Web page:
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I have a class with several fields.

public readonly byte         Id;
public          bool         Active       { get; set; }
public          List<Group>  Groups       { get; set; }
public          string       FirstName    { get; set; }
public          string       LastName     { get; set; }
public          Gender       Gender       { get; set; }
public          string       IdCard       { get; set; }
public          List<string> PhoneNumbers { get; set; }
public          string       Address      { get; set; }
public          string       PicturePath  { get; set; }
public          string       Comments     { get; set; }

In the database, I have a table with corresponding fields. I want that whenever I change the value of this fields, the corresponding field in the table will be updated too.

My first instinct was to do so in the set accessor, but I have read that "property getters are expected to be fast and idempotent", and database querying is not always fast.

So I thought maybe to create a method UpdateDatabase() which should be invoked by the user of the object whenever he changes the value of one of those properties. Then the method updates the database with the new values. But it's very tedious...

Which approach is better? Would you suggest another approach completely?

  • 3
    Make your class observable. Fire a property changed event and have your listener decide what to do. It keeps the db logic out of your class. – RubberDuck May 17 '16 at 13:57
  • + R.D's comment. This addresses the explicit issue of "... whenever he [the user] changes [via a GUI, I assume] the value of ... properties." How the DB is wired-in is a separate issue. – radarbob May 17 '16 at 17:03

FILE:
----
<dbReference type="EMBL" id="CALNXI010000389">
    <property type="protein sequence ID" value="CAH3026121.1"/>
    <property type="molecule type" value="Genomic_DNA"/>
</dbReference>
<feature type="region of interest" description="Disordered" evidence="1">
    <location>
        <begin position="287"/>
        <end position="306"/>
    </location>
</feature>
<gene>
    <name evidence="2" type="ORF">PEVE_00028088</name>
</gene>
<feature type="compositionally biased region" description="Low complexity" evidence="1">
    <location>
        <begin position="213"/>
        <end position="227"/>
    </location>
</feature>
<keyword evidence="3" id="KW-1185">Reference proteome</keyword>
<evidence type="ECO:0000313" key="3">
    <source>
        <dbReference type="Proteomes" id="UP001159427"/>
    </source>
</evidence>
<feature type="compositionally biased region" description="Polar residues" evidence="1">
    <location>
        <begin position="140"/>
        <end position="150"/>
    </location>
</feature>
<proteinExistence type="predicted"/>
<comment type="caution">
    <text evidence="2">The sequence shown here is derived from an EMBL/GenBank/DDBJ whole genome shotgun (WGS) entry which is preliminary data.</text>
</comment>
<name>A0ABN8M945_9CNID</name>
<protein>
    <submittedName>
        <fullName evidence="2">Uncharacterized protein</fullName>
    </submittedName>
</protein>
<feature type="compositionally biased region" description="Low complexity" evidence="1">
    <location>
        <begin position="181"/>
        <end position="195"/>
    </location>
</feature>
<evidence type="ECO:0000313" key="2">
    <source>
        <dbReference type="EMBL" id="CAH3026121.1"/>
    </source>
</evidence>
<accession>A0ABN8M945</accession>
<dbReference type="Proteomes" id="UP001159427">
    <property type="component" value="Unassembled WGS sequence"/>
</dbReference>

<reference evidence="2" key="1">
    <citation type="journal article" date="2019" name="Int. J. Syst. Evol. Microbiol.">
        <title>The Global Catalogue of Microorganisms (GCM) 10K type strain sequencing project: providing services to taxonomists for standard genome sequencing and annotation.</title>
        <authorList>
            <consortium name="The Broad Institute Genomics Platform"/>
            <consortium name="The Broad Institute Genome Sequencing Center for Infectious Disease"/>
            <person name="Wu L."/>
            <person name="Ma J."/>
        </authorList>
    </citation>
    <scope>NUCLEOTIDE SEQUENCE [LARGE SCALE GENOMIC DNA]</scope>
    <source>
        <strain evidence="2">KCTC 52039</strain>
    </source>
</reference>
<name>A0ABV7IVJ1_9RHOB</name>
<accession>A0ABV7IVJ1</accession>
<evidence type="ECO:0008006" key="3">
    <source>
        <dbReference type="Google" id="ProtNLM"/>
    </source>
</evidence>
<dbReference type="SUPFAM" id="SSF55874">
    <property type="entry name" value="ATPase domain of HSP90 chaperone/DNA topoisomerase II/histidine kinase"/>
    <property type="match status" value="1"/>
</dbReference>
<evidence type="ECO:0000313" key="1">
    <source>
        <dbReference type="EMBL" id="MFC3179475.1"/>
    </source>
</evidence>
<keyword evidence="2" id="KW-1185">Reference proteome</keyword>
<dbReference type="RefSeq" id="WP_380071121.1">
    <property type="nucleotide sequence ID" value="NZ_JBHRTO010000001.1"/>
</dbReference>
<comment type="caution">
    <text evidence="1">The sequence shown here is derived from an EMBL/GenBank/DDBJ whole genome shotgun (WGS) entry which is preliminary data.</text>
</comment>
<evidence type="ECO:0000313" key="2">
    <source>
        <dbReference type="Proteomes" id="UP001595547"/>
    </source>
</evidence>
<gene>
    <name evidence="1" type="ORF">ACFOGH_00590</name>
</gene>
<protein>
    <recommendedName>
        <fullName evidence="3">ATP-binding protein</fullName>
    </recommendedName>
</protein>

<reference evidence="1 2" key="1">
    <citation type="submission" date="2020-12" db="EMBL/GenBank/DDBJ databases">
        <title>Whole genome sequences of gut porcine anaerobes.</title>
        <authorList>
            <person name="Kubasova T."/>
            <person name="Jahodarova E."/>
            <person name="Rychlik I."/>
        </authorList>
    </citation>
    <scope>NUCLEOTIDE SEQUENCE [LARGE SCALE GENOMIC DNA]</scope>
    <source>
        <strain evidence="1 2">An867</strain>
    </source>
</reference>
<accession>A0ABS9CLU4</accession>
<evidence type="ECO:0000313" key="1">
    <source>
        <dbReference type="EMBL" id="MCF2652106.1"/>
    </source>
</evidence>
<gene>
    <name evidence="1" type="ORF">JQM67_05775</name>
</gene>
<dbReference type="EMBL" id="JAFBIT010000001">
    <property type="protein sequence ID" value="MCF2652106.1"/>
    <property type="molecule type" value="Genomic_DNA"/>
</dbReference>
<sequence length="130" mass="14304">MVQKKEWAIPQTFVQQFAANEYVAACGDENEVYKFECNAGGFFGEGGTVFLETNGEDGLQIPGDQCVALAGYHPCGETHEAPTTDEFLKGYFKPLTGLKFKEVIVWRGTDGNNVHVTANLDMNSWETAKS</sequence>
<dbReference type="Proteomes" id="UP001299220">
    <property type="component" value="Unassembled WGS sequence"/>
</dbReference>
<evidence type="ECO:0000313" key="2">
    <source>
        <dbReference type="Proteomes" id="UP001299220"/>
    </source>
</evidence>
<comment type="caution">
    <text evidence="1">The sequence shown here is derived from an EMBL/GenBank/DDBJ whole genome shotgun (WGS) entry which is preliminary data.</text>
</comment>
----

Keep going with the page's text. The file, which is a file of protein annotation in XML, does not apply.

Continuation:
2

I would recommend an ORM-System. Because you tagged your question with C# I'd say a good variant would be using Entity Framework with a Code First approach.

This will allow you to change your code and automatically apply the changes to the Database. Depending on your configuration you can allow the Database to automatically update the Db-Model or to invoke the update via the command line directly in Visual Studio (similar to your UpdateDatabase() approach). The latter will allow you a finer control over your Versioning of the DB-Model, but for a simple project the first version should also be okay (and match more exactly your question).

For a simple beginners tutorial have a look at this tutorial

  • +1 - very good answer. This is one reason they created ORM in the first place. – JeffO May 17 '16 at 16:50
1

But it's very tedious...

Tedious, perhaps, but the updates is then under your [code's] control and can be properly Transactional, unlike "random" changes popping down to the database as and when any item changes.

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